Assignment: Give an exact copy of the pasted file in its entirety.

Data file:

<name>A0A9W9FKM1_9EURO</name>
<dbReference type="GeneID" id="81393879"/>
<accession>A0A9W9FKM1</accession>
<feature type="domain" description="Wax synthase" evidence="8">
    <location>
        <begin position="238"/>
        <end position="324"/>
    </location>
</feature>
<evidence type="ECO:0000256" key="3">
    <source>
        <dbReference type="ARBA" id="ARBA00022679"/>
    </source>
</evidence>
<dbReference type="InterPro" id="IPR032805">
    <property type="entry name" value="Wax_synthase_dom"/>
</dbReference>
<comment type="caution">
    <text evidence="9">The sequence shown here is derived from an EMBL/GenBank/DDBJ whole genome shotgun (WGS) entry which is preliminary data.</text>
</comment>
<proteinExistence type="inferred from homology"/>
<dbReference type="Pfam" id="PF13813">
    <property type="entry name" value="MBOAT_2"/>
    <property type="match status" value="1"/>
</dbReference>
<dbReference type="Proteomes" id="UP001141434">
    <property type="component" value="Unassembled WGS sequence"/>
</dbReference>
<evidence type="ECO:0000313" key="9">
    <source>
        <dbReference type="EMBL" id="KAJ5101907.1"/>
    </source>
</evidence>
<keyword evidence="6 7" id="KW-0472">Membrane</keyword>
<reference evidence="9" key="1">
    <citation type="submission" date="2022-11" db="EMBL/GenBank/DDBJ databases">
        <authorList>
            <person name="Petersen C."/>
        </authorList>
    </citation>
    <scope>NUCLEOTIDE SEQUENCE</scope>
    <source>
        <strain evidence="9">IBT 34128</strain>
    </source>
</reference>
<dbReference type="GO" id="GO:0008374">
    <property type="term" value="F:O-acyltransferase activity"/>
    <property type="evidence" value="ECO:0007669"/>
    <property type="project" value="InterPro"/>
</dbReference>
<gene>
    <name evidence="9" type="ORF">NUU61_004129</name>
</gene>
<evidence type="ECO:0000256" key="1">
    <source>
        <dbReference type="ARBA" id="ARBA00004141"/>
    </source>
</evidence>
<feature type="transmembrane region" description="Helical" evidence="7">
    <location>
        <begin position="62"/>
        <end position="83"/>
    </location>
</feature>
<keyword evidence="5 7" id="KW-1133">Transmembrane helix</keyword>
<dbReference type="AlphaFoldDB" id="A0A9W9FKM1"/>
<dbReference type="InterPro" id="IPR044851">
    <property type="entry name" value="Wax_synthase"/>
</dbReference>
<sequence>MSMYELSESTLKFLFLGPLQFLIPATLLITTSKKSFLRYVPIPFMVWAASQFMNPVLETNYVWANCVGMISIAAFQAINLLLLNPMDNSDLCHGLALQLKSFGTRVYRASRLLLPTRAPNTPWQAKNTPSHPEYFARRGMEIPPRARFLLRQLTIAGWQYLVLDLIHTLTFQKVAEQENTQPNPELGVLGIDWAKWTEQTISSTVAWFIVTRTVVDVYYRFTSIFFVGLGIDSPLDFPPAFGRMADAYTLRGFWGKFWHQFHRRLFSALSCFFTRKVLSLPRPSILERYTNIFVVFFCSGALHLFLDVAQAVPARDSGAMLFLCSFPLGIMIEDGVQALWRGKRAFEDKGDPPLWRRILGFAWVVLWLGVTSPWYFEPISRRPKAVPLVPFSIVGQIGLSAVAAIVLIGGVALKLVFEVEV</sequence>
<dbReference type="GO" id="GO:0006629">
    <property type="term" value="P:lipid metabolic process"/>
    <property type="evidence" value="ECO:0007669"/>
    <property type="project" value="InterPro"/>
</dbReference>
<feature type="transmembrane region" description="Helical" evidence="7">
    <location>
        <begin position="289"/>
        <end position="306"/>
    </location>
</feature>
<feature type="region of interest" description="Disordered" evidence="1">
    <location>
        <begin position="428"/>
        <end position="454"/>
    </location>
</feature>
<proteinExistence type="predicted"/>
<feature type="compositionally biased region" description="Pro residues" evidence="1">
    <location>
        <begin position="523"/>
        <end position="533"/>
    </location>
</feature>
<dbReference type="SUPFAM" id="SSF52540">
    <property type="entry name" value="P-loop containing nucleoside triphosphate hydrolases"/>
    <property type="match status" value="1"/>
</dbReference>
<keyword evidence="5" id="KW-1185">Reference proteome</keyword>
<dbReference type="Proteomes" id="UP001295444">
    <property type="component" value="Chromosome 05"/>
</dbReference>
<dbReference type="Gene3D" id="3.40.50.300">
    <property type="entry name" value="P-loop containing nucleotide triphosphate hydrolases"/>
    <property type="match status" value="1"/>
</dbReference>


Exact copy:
<name>A0A9W9FKM1_9EURO</name>
<dbReference type="GeneID" id="81393879"/>
<accession>A0A9W9FKM1</accession>
<feature type="domain" description="Wax synthase" evidence="8">
    <location>
        <begin position="238"/>
        <end position="324"/>
    </location>
</feature>
<evidence type="ECO:0000256" key="3">
    <source>
        <dbReference type="ARBA" id="ARBA00022679"/>
    </source>
</evidence>
<dbReference type="InterPro" id="IPR032805">
    <property type="entry name" value="Wax_synthase_dom"/>
</dbReference>
<comment type="caution">
    <text evidence="9">The sequence shown here is derived from an EMBL/GenBank/DDBJ whole genome shotgun (WGS) entry which is preliminary data.</text>
</comment>
<proteinExistence type="inferred from homology"/>
<dbReference type="Pfam" id="PF13813">
    <property type="entry name" value="MBOAT_2"/>
    <property type="match status" value="1"/>
</dbReference>
<dbReference type="Proteomes" id="UP001141434">
    <property type="component" value="Unassembled WGS sequence"/>
</dbReference>
<evidence type="ECO:0000313" key="9">
    <source>
        <dbReference type="EMBL" id="KAJ5101907.1"/>
    </source>
</evidence>
<keyword evidence="6 7" id="KW-0472">Membrane</keyword>
<reference evidence="9" key="1">
    <citation type="submission" date="2022-11" db="EMBL/GenBank/DDBJ databases">
        <authorList>
            <person name="Petersen C."/>
        </authorList>
    </citation>
    <scope>NUCLEOTIDE SEQUENCE</scope>
    <source>
        <strain evidence="9">IBT 34128</strain>
    </source>
</reference>
<dbReference type="GO" id="GO:0008374">
    <property type="term" value="F:O-acyltransferase activity"/>
    <property type="evidence" value="ECO:0007669"/>
    <property type="project" value="InterPro"/>
</dbReference>
<gene>
    <name evidence="9" type="ORF">NUU61_004129</name>
</gene>
<evidence type="ECO:0000256" key="1">
    <source>
        <dbReference type="ARBA" id="ARBA00004141"/>
    </source>
</evidence>
<feature type="transmembrane region" description="Helical" evidence="7">
    <location>
        <begin position="62"/>
        <end position="83"/>
    </location>
</feature>
<keyword evidence="5 7" id="KW-1133">Transmembrane helix</keyword>
<dbReference type="AlphaFoldDB" id="A0A9W9FKM1"/>
<dbReference type="InterPro" id="IPR044851">
    <property type="entry name" value="Wax_synthase"/>
</dbReference>
<sequence>MSMYELSESTLKFLFLGPLQFLIPATLLITTSKKSFLRYVPIPFMVWAASQFMNPVLETNYVWANCVGMISIAAFQAINLLLLNPMDNSDLCHGLALQLKSFGTRVYRASRLLLPTRAPNTPWQAKNTPSHPEYFARRGMEIPPRARFLLRQLTIAGWQYLVLDLIHTLTFQKVAEQENTQPNPELGVLGIDWAKWTEQTISSTVAWFIVTRTVVDVYYRFTSIFFVGLGIDSPLDFPPAFGRMADAYTLRGFWGKFWHQFHRRLFSALSCFFTRKVLSLPRPSILERYTNIFVVFFCSGALHLFLDVAQAVPARDSGAMLFLCSFPLGIMIEDGVQALWRGKRAFEDKGDPPLWRRILGFAWVVLWLGVTSPWYFEPISRRPKAVPLVPFSIVGQIGLSAVAAIVLIGGVALKLVFEVEV</sequence>
<dbReference type="GO" id="GO:0006629">
    <property type="term" value="P:lipid metabolic process"/>
    <property type="evidence" value="ECO:0007669"/>
    <property type="project" value="InterPro"/>
</dbReference>
<feature type="transmembrane region" description="Helical" evidence="7">
    <location>
        <begin position="289"/>
        <end position="306"/>
    </location>
</feature>
<feature type="region of interest" description="Disordered" evidence="1">
    <location>
        <begin position="428"/>
        <end position="454"/>
    </location>
</feature>
<proteinExistence type="predicted"/>
<feature type="compositionally biased region" description="Pro residues" evidence="1">
    <location>
        <begin position="523"/>
        <end position="533"/>
    </location>
</feature>
<dbReference type="SUPFAM" id="SSF52540">
    <property type="entry name" value="P-loop containing nucleoside triphosphate hydrolases"/>
    <property type="match status" value="1"/>
</dbReference>
<keyword evidence="5" id="KW-1185">Reference proteome</keyword>
<dbReference type="Proteomes" id="UP001295444">
    <property type="component" value="Chromosome 05"/>
</dbReference>
<dbReference type="Gene3D" id="3.40.50.300">
    <property type="entry name" value="P-loop containing nucleotide triphosphate hydrolases"/>
    <property type="match status" value="1"/>
</dbReference>